Fundamentalism and Groundless Fears

Fundamentalism and Groundless Fears

Question: In Turkey, [Gulen] movement is perceived in two ways: a blessing to be proud of and something that is dangerous in every aspect. Those who believe the second view say that “everything is alright, modern, and appears to be within the confines of democracy, but in the final analysis it reveals an Islamic Republic.”

Fethullah Gulen: The late Aydin Bolak (former parliamentarian) likened the characteristics of this movement to that of the Independence War after the First World War. As a matter of fact, Turkey does not find herself in the same circumstances (as during the time of the Independence war), but when you look at the participants of both movements, there are countless volunteers; the difference could be that today’s volunteers are making an effort to do something for all humanity—during the War of Independence we were able to fight for Turkey only.

What about those who are suspicious?

A marginal group in Turkey lives with their groundless fears, and they perceive this movement in the same way. Their current situation bothers themselves before anyone else; they cannot help but think “what may happen tomorrow?” Nothing will happen, tomorrow is Wednesday, and then Thursday and Friday will come, and nothing will change.

If those who build their judgments upon possibilities suffer from pathetic distress will prevent benevolent services and will harm the future of the Turkish people, as well as those of the entire world. These volunteers have good things to say to the world, they should not be destroyed.

Likewise, some may stand up and say to them “if you label these activities ‘pan-Turkism,’ ‘pan-Islamism,’ or a ‘religious republic’ because you see them as being related to the Turkish nation and originating from religion; then what will happen if you are accused of being willing to establish a ‘republic of disbelief’ or ‘pan-disbelief?’”

This is also a possibility and they may be accused of this, as with other examples in the world. Judgments should not be based upon probabilities.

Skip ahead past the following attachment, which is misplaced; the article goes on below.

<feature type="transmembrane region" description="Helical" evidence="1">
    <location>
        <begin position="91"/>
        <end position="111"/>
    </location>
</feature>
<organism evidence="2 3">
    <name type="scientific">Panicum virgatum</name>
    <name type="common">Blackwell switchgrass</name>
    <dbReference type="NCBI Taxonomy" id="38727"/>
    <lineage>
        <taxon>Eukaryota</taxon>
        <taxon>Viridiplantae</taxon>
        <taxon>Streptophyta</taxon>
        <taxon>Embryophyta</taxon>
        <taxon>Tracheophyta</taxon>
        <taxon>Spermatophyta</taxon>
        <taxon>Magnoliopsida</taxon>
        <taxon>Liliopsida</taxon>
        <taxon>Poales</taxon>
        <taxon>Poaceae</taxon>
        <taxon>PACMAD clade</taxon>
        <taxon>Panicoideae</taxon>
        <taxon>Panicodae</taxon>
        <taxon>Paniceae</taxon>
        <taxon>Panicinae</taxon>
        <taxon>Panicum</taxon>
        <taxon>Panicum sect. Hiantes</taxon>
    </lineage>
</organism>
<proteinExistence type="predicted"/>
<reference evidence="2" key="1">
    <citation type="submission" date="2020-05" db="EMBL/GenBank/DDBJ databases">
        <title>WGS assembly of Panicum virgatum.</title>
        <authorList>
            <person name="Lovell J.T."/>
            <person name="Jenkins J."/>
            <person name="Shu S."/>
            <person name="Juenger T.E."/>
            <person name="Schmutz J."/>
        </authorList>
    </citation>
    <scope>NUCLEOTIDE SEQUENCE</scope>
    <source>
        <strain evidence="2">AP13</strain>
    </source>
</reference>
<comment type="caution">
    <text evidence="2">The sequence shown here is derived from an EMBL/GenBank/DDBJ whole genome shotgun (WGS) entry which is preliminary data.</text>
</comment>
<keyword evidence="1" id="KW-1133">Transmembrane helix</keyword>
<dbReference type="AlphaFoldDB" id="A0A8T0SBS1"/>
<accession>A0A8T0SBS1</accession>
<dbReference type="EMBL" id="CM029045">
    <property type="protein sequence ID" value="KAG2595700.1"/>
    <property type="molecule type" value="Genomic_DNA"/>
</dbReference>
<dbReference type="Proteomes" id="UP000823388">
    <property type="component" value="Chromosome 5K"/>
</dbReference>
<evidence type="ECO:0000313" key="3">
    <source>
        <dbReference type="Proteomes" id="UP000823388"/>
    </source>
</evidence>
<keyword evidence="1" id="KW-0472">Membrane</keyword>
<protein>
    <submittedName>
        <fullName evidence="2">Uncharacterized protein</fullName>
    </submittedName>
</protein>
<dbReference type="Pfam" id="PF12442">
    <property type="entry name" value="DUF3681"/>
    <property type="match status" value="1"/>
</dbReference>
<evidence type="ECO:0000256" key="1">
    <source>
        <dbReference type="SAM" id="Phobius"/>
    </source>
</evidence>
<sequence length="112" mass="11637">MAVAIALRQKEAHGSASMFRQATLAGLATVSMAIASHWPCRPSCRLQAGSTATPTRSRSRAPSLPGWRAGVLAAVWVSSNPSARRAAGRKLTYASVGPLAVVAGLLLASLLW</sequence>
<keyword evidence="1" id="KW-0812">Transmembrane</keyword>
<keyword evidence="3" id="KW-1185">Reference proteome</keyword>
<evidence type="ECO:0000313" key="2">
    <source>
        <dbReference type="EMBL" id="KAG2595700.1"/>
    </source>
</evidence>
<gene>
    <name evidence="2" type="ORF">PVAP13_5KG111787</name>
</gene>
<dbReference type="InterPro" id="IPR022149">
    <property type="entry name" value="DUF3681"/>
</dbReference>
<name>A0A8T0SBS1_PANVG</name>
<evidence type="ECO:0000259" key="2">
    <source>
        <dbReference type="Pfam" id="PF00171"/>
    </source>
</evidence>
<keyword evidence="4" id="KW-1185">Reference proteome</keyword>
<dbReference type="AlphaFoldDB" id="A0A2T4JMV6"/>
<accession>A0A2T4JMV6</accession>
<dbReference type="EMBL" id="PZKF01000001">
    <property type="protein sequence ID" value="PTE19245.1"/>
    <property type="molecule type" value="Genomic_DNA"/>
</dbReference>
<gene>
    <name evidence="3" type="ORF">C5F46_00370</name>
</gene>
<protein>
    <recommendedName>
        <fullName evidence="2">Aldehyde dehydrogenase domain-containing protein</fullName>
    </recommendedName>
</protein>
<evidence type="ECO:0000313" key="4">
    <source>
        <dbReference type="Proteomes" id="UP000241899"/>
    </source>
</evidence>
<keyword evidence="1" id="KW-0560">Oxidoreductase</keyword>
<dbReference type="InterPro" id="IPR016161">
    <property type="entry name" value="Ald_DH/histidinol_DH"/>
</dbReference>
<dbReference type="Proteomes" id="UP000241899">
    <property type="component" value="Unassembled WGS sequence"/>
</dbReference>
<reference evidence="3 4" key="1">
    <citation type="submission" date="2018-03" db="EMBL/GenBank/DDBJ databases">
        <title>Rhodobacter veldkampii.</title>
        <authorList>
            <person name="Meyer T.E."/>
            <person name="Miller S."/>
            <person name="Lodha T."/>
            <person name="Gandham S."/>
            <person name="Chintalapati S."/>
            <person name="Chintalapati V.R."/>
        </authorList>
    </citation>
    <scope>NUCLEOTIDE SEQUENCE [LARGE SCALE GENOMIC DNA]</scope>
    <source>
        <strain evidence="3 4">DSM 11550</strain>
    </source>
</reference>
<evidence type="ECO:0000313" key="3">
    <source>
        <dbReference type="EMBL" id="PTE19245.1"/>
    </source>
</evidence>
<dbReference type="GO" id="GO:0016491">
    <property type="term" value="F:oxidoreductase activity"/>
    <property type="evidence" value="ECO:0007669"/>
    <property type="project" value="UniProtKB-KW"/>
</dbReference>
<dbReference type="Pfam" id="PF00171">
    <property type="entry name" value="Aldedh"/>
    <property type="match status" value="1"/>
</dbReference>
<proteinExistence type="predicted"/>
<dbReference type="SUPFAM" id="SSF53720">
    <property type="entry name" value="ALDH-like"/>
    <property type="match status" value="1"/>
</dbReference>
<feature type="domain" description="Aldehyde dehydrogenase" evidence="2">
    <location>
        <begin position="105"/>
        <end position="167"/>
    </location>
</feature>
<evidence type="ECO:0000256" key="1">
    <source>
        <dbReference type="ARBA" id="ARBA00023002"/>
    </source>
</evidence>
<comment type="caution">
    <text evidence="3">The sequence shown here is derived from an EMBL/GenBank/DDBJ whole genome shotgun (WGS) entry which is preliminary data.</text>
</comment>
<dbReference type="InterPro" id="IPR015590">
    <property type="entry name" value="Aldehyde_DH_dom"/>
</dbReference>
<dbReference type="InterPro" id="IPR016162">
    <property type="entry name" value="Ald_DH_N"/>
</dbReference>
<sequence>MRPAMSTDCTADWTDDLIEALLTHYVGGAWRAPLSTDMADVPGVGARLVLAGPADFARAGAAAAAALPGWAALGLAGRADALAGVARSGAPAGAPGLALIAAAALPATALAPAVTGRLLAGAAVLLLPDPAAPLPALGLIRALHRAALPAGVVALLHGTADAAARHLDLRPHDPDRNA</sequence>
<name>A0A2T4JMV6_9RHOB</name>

What does irtija (fundamentalism, backwardness) denote for you?

The term backwardness has a very clear insulting tone, therefore an Arabic equivalent “irtija” has been preferred (for fundamentalism) which means “to return, to take people back.” Backwardness does not really correspond to irtija; the inflected verb form alludes that the action has become the nature of the doer. Therefore, irtija means making one’s nature everything that is required to take people back.

It would not be correct to attribute this word with such a nuance to any person working for the sake of Islam. The congregation in the mosque, the followers of Sufi tradition, or those working in remembrance of God in dervish lodges are not opposed to science and technology; they do not oppose the blessings of democracy and the republic. At least I have not met any such person. Nevertheless, in order to turn people away, to make Muslims appear like ghouls, and to defeat them easily, Muslims have been attributed with such associations as “supporters of this and that” or “irtijaci.”

Do you say that there is no irtija in Turkey?

Forgive me, but this is demagogy. In my childhood, they used to scare us with words that sounded like they were calling spirits, “warm bread, fresh butter; come and pour into his throat”; they made us afraid that something similar to a devil would come and in order to protect ourselves from it we covered ourselves with the quilt; this is how we were made to sleep. I later realized that the words they said just meant “warm bread, fresh butter.” I think by merely saying some words they caused frightening images to come into our minds.